‘Sacrifice zones’: How people of color are targets of environmental racism
The Black Lives Matter movement and the COVID-19 pandemic have highlighted how systemic racism disproportionately places danger and harm on low-income and minority populations.
One harsh reality of this systemic racism is the existence of “sacrifice zones,” which are communities located near pollution hot spots that have been permanently impaired by intensive and concentrated industrial activity, such as factories, chemical plants, power plants, oil and gas refineries, landfills and factory farms.
Great American Stories: World War I, Why We Fought
On this date 104 years ago, a U.S. president broke a solemn election-year promise and committed Americans to fight and die on Europe’s battlefields in a war characterized by unfathomable human carnage.
Woodrow Wilson’s first recollections as a boy in Virginia and Georgia during the Civil War were of the lessons of loss. By 1917, human beings had become expert at killing: More soldiers died in the first few hours of the Battle of the Somme than in three days at Gettysburg.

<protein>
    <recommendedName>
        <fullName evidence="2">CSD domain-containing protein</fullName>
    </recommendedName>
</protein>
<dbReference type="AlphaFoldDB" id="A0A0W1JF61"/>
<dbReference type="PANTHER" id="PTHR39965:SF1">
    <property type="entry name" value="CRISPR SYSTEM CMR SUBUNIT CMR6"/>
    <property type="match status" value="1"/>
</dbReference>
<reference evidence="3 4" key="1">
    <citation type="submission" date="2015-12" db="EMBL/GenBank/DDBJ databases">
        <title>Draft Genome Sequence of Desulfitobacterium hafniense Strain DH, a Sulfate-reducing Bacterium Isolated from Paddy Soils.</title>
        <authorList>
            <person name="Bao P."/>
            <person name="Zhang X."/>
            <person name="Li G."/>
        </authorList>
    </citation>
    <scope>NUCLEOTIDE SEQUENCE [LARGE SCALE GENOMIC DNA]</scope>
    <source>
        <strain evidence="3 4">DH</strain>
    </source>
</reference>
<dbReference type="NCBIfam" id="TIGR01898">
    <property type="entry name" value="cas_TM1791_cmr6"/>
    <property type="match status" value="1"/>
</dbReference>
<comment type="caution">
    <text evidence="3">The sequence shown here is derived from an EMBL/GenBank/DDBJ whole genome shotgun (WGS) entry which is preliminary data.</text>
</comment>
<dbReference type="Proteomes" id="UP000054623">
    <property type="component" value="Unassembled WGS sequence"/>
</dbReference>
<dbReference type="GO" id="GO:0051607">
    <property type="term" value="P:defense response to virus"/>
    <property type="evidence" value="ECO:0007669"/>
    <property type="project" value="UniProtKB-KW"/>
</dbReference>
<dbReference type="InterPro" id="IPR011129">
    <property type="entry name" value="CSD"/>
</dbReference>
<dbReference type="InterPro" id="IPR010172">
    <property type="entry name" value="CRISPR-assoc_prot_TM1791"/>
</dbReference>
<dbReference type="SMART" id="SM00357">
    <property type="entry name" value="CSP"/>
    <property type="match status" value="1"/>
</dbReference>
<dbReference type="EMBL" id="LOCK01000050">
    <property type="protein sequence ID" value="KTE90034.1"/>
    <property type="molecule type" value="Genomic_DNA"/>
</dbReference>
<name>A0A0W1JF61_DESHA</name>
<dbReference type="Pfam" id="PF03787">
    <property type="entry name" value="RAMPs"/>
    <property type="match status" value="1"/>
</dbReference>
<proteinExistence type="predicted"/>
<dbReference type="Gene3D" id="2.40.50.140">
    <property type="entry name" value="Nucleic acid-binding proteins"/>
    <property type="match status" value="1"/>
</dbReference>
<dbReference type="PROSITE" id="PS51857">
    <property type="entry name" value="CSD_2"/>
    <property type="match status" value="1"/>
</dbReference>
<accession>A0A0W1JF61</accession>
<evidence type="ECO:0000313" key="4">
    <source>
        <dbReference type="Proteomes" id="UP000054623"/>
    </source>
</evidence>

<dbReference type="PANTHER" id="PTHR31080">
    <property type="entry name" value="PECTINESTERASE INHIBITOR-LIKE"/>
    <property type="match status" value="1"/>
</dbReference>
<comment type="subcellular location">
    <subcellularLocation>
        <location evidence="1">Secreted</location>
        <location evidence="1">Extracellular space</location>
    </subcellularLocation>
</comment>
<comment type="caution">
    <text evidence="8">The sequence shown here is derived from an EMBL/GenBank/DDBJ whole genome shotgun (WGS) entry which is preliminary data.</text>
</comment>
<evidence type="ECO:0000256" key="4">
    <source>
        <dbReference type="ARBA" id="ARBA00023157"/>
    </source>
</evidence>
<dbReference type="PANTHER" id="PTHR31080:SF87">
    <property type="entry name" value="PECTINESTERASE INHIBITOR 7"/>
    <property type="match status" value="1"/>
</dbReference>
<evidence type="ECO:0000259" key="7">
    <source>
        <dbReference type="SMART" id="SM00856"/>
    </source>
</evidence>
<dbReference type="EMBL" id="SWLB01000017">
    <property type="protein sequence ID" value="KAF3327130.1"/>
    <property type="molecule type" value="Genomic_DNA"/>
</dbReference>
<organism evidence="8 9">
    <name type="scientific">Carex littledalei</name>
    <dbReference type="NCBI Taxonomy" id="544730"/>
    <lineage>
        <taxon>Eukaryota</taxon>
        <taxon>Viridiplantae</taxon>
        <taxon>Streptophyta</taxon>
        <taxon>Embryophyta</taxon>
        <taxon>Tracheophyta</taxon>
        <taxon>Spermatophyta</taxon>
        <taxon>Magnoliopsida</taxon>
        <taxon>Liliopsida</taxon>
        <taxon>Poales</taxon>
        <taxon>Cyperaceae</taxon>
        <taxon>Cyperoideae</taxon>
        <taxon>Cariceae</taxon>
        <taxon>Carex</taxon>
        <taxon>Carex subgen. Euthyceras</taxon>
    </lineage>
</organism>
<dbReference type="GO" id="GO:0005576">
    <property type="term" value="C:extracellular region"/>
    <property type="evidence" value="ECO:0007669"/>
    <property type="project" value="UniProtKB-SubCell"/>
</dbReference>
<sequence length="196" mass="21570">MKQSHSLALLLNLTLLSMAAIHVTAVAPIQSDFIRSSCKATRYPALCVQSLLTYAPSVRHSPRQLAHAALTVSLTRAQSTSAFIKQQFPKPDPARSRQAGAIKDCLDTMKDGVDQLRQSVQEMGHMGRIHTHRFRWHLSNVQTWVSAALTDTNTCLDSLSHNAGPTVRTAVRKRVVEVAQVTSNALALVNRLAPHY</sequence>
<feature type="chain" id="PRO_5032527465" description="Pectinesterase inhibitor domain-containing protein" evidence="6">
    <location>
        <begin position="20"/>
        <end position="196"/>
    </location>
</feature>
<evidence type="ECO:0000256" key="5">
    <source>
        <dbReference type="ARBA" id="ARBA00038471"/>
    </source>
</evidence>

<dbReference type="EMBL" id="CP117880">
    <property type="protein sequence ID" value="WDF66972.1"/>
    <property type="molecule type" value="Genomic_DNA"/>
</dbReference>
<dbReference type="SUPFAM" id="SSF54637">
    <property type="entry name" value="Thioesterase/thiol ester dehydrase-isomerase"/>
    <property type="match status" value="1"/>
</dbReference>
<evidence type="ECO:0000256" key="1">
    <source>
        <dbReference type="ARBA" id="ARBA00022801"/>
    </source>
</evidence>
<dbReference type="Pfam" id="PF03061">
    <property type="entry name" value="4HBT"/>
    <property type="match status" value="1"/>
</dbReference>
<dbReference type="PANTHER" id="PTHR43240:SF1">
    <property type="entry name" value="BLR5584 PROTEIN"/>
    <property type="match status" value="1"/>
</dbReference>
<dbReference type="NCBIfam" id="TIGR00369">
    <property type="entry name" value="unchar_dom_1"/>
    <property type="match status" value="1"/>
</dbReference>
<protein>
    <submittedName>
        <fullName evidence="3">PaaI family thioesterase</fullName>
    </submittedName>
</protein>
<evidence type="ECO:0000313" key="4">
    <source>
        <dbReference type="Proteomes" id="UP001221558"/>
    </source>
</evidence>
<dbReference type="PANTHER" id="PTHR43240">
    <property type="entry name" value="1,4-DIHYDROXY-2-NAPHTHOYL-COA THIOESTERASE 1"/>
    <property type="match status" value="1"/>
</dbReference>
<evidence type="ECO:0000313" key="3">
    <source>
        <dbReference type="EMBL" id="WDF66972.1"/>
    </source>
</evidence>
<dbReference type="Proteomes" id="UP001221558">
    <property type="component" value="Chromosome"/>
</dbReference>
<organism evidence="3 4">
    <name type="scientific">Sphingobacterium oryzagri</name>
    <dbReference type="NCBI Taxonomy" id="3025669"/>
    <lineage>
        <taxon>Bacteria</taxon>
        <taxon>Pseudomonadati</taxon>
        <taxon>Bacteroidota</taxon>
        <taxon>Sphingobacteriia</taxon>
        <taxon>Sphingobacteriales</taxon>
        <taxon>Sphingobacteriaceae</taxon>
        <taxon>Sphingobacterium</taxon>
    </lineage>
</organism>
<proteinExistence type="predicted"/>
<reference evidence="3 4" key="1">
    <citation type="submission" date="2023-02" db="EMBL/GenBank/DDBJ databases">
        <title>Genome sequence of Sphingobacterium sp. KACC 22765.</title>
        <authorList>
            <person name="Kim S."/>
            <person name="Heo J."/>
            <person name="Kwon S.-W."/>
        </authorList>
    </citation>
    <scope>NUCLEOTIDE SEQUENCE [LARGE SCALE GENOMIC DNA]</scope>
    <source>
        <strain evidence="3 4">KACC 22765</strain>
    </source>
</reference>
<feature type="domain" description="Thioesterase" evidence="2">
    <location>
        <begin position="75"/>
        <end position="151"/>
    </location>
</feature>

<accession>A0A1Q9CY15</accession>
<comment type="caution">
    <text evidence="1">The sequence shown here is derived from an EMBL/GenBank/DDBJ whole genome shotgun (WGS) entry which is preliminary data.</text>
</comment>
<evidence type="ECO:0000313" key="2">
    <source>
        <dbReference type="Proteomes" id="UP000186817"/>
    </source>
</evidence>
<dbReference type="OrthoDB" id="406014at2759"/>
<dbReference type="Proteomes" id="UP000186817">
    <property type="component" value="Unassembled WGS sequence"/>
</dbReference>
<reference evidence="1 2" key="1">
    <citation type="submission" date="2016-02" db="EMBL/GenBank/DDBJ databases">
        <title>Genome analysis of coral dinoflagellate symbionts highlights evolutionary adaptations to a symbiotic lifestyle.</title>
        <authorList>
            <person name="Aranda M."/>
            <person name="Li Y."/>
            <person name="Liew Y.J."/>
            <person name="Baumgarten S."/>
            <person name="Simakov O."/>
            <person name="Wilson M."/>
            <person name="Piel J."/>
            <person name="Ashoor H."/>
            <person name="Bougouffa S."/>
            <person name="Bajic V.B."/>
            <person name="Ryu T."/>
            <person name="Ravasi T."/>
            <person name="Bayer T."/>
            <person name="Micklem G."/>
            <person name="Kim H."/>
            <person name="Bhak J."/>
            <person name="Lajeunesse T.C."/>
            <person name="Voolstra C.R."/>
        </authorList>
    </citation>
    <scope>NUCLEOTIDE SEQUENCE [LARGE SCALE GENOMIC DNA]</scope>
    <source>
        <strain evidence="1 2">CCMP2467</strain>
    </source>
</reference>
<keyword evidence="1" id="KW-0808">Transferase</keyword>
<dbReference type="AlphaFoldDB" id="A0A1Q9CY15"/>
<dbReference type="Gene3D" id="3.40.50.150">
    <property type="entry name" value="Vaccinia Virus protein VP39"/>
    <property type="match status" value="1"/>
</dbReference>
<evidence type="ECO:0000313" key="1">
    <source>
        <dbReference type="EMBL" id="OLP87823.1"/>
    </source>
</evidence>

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Simple Justice: The History of Brown v. Board of Education and Black America’s Struggle for Equality
Simple Justice is generally regarded as the classic account of the U.S. Supreme Court’s epochal decision outlawing racial segregation and the centerpiece of African-Americans’ ongoing crusade for equal justice under law.
The 1954 Supreme Court ruling in the case of Brown v. Board of Education brought centuries of legal segregation in this country to an end. It was and remains, beyond question, one of the truly significant events in American history, “probably the most important American government act of any kind since the Emancipation Proclamation,” in the view of constitutional scholar Louis H. Pollak. The Brown decision climaxed along, torturous battle for black equality in education, making hard law out of vague principles and opening the way for the broad civil rights upheavals of the 1960s and beyond.
American Holocaust: The Conquest of the New World
For four hundred years from the first Spanish assaults against the Arawak people of Hispaniola in the 1490s to the U.S. Army’s massacre of Sioux Indians at Wounded Knee in the 1890s the indigenous inhabitants of North and South America endured an unending firestorm of violence. During that time the native population of the Western Hemisphere declined by as many as 100 million people